Over the course of the next three and a half months I’ll be handing my role as Stocking Supervisor at Wheatsville Co-op over to a new set of hands. With any luck, this new person will be able to take the position (and the co-op) to places I’ve not even considered. Already the position is rapidly evolving into one that will be much more effective for my predecessor. I’ve taken a lot of pride in my work there and it’s important for me to continue to see it progress and improve, even when I’m not at the helm. 
Even as I’m planning an effective exit strategy at Wheatsville, I’m working to insure Community Cultivators has a solid foundation and leadership to continue growing and making a difference. The variables involved in those two things alone are enough to take up all my energy and then some. Somehow, I’ve still managed to make time to enjoy my life. In fact, I think I enjoy it now more than ever!
I’m not sure how exactly I’ve found the time to maintain two blogs in the midst of all this, either. One thing I do know is that I’ve hardly seen my house in weeks!! It’s mostly a place were I go to sleep at night and brush my teeth in the morning. why I’m spending so much money on something I could get at a free camp site I’ll never know.
Once the next three and a half months are up, I’ll have only a month and a half to get my stuff together before I embark on this crazy adventure. During that final month and a half there are several things that still need to happen. A trip to Douglas, Texas to visit my folks and store the few personal affects I’d like to retain is not least among them. A tour through Dallas and Houston will surely also be in the works for that short time.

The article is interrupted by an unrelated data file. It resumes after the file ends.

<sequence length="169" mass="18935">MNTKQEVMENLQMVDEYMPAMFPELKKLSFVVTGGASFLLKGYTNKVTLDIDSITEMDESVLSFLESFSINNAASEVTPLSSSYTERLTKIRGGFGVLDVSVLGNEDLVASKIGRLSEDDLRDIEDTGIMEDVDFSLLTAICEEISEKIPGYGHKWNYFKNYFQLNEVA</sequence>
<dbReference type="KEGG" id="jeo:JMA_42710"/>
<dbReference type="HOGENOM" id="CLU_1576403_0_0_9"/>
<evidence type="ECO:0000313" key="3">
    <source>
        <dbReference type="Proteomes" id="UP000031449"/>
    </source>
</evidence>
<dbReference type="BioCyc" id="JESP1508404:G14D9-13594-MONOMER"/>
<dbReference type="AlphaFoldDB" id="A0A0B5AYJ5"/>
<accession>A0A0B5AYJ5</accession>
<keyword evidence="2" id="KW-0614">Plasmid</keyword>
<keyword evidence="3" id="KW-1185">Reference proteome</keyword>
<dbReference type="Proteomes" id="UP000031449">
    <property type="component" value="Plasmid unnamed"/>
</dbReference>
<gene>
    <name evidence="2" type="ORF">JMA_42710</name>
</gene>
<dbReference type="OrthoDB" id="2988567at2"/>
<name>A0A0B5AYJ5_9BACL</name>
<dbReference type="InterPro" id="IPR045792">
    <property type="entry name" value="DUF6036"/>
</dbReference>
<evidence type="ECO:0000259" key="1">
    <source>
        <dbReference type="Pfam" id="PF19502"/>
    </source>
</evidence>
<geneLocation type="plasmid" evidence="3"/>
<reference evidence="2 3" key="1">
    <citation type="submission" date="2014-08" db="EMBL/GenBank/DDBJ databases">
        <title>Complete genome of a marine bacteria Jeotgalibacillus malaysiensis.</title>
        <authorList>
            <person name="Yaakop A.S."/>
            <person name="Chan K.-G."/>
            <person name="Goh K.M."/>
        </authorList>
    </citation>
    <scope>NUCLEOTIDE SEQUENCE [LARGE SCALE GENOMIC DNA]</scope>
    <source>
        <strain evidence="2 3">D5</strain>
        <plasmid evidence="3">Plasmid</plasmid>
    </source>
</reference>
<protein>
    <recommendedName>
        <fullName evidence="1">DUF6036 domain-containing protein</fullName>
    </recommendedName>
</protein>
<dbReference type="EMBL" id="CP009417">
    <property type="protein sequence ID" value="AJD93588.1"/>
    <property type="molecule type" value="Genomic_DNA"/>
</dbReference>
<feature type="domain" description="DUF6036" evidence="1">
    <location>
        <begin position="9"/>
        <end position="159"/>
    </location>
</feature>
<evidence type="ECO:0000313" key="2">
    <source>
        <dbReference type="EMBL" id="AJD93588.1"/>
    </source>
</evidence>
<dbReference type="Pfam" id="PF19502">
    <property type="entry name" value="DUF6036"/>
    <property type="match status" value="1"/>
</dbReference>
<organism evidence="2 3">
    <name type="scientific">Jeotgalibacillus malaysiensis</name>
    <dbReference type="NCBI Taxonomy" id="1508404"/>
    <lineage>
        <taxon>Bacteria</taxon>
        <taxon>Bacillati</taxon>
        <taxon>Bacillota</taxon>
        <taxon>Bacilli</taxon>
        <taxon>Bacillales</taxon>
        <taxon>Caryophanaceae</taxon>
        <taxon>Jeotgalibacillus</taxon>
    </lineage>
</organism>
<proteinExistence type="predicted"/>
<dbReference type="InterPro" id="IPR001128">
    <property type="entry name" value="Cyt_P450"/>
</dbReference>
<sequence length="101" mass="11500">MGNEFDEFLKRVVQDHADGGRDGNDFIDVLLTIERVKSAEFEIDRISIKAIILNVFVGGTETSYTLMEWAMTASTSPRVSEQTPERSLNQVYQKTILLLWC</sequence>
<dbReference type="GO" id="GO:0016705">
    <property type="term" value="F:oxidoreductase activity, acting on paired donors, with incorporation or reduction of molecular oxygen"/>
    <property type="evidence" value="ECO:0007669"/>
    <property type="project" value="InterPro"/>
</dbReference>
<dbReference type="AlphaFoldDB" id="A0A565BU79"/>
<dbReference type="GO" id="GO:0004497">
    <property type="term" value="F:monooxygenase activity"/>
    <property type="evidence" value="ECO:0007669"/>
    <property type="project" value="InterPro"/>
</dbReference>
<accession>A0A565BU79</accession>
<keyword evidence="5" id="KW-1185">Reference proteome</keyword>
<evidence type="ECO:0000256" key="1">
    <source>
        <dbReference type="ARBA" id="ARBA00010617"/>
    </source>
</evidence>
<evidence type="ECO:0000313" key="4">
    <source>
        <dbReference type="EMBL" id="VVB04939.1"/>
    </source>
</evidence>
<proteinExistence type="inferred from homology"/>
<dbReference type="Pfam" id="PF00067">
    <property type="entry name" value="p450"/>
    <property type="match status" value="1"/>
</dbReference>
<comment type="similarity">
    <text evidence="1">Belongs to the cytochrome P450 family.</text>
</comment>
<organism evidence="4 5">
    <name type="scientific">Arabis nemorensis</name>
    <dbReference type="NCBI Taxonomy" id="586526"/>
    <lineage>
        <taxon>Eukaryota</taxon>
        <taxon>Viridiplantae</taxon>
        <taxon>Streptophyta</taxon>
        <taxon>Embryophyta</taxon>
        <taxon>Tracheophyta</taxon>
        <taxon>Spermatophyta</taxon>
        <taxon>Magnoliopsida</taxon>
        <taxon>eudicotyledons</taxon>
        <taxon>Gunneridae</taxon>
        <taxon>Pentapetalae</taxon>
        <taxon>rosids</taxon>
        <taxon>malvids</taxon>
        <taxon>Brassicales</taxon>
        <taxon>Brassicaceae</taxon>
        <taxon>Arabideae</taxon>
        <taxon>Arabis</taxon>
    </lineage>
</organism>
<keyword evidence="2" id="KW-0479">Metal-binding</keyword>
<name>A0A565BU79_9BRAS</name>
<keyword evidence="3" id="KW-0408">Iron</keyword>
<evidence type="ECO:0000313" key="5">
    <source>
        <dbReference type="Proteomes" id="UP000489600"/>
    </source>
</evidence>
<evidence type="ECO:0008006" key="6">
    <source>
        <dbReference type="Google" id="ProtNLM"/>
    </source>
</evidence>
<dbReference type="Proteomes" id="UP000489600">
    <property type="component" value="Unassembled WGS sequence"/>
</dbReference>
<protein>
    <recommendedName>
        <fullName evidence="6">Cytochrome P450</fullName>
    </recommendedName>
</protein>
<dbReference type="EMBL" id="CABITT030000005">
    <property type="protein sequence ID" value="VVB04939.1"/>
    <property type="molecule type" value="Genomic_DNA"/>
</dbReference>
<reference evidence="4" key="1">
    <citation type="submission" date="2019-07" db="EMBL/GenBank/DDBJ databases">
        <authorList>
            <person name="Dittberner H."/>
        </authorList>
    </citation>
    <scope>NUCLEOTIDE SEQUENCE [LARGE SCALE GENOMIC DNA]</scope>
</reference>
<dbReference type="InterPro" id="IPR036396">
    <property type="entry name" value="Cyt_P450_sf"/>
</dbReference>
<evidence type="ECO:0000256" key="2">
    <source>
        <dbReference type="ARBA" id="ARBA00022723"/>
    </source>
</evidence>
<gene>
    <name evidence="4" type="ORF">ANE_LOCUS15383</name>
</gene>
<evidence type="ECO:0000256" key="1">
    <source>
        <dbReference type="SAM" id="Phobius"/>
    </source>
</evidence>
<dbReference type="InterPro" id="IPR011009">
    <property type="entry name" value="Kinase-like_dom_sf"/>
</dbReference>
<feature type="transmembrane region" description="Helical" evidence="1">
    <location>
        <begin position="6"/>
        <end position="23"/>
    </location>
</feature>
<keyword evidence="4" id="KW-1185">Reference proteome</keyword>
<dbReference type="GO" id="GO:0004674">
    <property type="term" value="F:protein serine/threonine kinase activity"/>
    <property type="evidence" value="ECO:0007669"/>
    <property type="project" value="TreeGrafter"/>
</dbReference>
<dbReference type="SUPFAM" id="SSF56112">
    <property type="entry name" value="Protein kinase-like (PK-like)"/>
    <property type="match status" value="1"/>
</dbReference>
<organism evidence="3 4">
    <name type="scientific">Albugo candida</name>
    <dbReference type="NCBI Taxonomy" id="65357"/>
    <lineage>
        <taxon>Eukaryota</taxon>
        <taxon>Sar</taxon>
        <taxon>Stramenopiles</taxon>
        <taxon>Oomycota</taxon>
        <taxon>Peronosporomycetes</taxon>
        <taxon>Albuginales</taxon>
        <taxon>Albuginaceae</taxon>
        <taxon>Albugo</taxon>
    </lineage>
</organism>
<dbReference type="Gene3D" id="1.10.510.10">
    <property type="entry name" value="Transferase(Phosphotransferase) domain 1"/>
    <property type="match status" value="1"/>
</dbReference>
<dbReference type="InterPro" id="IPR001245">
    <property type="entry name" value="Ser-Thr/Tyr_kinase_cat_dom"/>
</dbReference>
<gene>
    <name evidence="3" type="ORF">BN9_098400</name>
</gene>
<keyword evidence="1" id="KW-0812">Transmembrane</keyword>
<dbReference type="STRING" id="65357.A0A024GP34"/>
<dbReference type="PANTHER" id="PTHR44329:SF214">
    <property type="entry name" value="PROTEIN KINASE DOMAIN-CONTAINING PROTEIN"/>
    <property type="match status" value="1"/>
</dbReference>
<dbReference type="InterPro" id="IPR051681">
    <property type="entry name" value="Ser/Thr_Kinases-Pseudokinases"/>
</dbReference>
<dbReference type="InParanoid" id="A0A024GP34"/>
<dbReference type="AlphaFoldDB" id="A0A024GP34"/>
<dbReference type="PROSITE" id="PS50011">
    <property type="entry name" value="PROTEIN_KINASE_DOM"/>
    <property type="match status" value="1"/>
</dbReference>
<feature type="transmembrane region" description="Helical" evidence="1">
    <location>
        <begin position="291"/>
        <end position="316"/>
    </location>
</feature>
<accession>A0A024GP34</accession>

On September 14th, two short days before my 31st birthday, I will board a plane to Honolulu, Hawaii. While there, I will spend much valuable time catching up with my cousin and aunt who I’ve not seen in several years. This is where I hope this blog will really start to take shape. The plan is to travel across the islands meeting new people and exploring the beautiful beaches of Hawaii. 
Oahu, Molokai, and the big island are all definite destinations for this leg of my journey. My aunt lives on the big island, in Kailua-Kona. I’m looking forward to checking out the lava fields and other sites I’ve been hearing about there. In Oahu, my cousin has a beautiful home (I’ve only seen in pictures) in Honolulu. The surf calls to me and, with any luck, you’ll see a picture or two of me riding the waves and climbing the mountains of Oahu.